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I liked it at first but it soon got tiresome. The percussion is beyond distracting in a presto piece. It would have been better to just make it a duet with a comparably skilled bassist, because the piece would work well along the lines of a Bach two-part invention, with chords where necessary.
5 Things Nobody Tells You - 1st entry in the book said...
1. Scrum Will Not Solve Your Problems
Some people hope that Scrum will magically solve their problems, as if it were a silver bullet. But Agile processes like Scrum are more like a mother-in-law looking over your shoulder all the time: they point out all your problems and mistakes, making them transparent. In the end, you have to solve them and do the hard work yourself.
2. Scrum Offers No Benefits When You Only Follow the Process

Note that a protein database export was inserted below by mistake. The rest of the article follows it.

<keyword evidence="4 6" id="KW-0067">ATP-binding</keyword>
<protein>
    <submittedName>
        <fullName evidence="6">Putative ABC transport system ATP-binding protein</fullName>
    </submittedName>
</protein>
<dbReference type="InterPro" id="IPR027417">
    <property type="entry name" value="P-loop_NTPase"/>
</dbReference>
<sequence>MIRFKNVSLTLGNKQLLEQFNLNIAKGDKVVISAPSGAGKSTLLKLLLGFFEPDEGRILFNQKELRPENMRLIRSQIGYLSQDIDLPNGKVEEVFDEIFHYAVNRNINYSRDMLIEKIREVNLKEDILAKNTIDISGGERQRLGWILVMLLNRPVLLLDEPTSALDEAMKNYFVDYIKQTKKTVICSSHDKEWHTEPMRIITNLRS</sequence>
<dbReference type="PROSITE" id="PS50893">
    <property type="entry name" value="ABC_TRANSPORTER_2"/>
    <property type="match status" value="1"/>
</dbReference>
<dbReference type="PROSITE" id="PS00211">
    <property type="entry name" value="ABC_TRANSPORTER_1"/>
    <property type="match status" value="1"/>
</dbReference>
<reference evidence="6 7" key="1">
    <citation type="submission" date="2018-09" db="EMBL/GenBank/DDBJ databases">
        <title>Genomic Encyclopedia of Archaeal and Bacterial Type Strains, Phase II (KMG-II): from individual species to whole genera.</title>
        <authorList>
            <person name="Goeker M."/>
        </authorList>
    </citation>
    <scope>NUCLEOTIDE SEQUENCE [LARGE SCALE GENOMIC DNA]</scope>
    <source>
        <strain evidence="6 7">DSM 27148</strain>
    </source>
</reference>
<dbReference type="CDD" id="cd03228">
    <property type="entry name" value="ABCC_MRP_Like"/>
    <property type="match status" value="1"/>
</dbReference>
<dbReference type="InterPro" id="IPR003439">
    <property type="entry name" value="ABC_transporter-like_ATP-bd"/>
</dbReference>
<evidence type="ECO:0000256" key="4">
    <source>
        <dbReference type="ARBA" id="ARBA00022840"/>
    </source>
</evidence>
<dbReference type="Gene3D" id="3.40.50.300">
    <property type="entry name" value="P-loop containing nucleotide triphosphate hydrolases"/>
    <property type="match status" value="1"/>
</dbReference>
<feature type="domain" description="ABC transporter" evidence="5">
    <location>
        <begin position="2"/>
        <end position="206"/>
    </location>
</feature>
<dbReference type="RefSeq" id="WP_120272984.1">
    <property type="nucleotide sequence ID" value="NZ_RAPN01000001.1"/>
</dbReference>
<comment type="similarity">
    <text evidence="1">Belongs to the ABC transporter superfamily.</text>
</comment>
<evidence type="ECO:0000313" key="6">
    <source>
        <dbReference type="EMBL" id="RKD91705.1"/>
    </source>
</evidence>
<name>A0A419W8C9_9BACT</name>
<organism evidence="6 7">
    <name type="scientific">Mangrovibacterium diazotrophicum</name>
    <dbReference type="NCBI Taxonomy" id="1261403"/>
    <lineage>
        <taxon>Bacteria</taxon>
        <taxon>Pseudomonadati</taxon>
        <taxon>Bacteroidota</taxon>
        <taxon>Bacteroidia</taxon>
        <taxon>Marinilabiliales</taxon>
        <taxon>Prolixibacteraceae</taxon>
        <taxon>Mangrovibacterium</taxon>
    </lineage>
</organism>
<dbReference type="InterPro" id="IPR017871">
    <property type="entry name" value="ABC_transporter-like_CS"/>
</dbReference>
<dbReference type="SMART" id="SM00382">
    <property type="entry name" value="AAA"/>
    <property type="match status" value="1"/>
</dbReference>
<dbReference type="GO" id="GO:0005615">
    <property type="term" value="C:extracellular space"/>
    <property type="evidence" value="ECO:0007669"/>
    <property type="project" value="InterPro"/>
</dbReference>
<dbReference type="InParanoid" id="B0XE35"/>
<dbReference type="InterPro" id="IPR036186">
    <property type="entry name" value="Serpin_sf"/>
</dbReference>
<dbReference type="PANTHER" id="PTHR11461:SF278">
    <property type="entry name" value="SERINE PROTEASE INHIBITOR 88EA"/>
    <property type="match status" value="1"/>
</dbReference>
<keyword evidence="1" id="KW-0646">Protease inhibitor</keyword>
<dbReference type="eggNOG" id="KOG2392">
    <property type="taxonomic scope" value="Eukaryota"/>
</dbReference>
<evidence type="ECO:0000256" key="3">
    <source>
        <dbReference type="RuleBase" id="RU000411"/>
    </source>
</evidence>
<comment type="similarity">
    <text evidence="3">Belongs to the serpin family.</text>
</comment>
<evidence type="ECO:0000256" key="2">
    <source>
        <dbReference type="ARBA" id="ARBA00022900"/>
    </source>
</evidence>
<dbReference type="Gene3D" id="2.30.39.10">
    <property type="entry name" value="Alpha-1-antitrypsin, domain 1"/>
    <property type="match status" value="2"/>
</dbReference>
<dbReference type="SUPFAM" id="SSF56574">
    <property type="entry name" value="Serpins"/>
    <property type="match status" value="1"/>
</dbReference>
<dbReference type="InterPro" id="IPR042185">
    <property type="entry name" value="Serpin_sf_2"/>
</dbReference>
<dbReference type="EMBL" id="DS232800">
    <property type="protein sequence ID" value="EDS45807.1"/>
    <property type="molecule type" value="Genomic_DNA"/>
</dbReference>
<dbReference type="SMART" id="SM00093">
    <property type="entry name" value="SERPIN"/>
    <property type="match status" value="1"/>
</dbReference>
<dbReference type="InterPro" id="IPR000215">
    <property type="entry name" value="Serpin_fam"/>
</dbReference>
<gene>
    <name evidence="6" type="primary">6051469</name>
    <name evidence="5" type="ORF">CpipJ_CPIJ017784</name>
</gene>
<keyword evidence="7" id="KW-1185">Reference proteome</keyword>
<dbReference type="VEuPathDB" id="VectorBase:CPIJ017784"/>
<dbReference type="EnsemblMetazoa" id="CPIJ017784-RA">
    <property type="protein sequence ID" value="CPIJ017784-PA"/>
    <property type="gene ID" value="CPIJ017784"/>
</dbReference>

I have seen teams that did Scrum exactly by the book. They had daily stand-ups, Sprint Planning meetings, Sprint Reviews, Retrospectives, and even Product Backlog Refinement meetings. However, the benefits they reaped from Scrum were minor because they missed the point that Agile is more about being than doing. Becoming Agile requires a mindset change to accompany the process change. Only by embracing the 12 Principles behind the Agile Manifesto and the Scrum Values will Scrum unfold its full potential.
That's the cool thing about Agile. It means whatever you choose it to mean. If you implement Agile and it works, you can say, "See? Agile works!" If you implement Agile and it doesn't help, you can say, "We weren't agile enough!"
Some kind of process is needed, but there's no substitute for a culture of design excellence. If an organization has that, it can use any reasonable process. If it doesn't have that, no process is going to kiss things and make them better.